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Romance Scam Research Center

2021: US: Three Essays on Socially Engineered Attacks: The Case of Online Romantic Scams

Alam, Md Nabid.   The University of North Carolina at Greensboro ProQuest Dissertations Publishing,  2021. 28774673.

Abstract: "The Internet has transformed the way people initiate and nurture romantic relationships. With the continued adoption of social media and online dating platforms, love, literally, is in the air. A recent report indicates that 30% of the U.S. adults have experience using online dating platforms, and 11% of the U.S. adults have used the platform in the past year. However, cybercriminals see a massive opportunity to defraud this emerging demography of online daters by launching online romance scams. The scammers pretend to engage in a romantic relationship with the victim through online platforms and eventually defraud the victim financially. Online romance scam became apparent around 2008, and now it is one of the widely reported cybercrimes. People from developed countries such as the U.S., the U.K., Canada, and Australia face millions of dollars in financial loss from online romance scams, as evident from the public agency reports. In addition to the financial loss, online romance scam victims face significant emotional loss and psychological distress from the betrayal by someone they love.

Extant research in information systems, cybersecurity, and criminology investigates online romance scams extensively to better understand this phenomenon. Current literature on online romance scam studies the process of scam, predictors of scam victimization, persuasion and deception techniques used by scammers, human and technical level prevention mechanisms, and rationalizing of the scam from the offender perspective. The first two essays of this dissertation look into two significant but understudied aspects of online romance scam: the impact of psychological stressors around online romance scam on online dating psychological capital and the impact of scammer’s representation of love on online romance scam gullibility of the victims. In the first essay, we integrate the Etiology of Fear Theory, Broaden-Build Theory, and Fear of Crime Framework to check how online dater’s negative psychological states such as anxiety, cognitive vulnerability, social vulnerability, and victimization fear directly or indirectly reduce positive psychology in online dating. This essay employs a sequential mixed-method design with a qualitative phase followed by a quantitative survey. Drawing from the Triangle Theory of Love, Social Exchange Theory, and Theory of Mood-Congruent Judgement, the second essay argues that if the scammers show a higher degree of love in the scam grooming stage, then the victim will be more gullible to fall for the online romance scam through the mechanisms of relationship trust and relationship satisfaction. This essay runs two scenario-based experiments to test the hypotheses.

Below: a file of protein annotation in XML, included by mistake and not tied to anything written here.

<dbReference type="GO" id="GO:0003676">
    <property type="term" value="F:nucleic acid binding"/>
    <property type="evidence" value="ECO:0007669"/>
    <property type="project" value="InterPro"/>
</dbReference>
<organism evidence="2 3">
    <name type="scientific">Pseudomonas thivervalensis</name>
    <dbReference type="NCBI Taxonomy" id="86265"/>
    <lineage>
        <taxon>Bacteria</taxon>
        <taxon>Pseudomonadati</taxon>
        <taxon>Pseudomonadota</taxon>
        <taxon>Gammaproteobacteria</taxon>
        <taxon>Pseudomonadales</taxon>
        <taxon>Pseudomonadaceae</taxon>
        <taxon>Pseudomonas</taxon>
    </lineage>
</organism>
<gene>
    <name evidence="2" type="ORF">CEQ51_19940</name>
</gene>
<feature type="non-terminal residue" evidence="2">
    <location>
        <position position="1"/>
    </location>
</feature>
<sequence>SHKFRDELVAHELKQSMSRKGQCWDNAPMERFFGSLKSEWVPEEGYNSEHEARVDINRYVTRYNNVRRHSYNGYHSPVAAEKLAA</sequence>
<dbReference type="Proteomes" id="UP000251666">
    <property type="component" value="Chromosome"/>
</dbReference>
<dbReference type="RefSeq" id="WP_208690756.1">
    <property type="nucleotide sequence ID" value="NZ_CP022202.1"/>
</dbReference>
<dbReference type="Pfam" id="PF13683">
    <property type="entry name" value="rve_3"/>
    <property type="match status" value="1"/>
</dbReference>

The third essay focuses on the impact of state-level cybercrime governance measure namely cybersecurity taskforce in reducing metro city-level social engineering frauds, including online romance scams. This essay uses a 10-year panel data from the U.S. to conduct a nationwide quasi-experiment. The results show state-level cybersecurity taskforce has deterrence effect in reducing social engineering fraud in metro city-level only in the states where the governance complexity is low. The empirical findings are consistent with the concepts of Stackelberg Security Game. Each essays outlines theoretical and managerial implications. The overarching theoretical contributions of this dissertation are finding – 1) how the negative emotional experiences surrounding online romance scam have detrimental effect on the positive experience on online dating, 2) how scammer’s grooming technique leads to online romance scam gullibility of the victims, and 3) how state-level governance can deter social engineering frauds including online romance scam. The findings of the essays will be useful for the online daters, online dating platforms, and regulatory authorities to make the online dating space a safer place to initiate and nurture romantic relationships and to reduce the economic losses from social engineering attacks."

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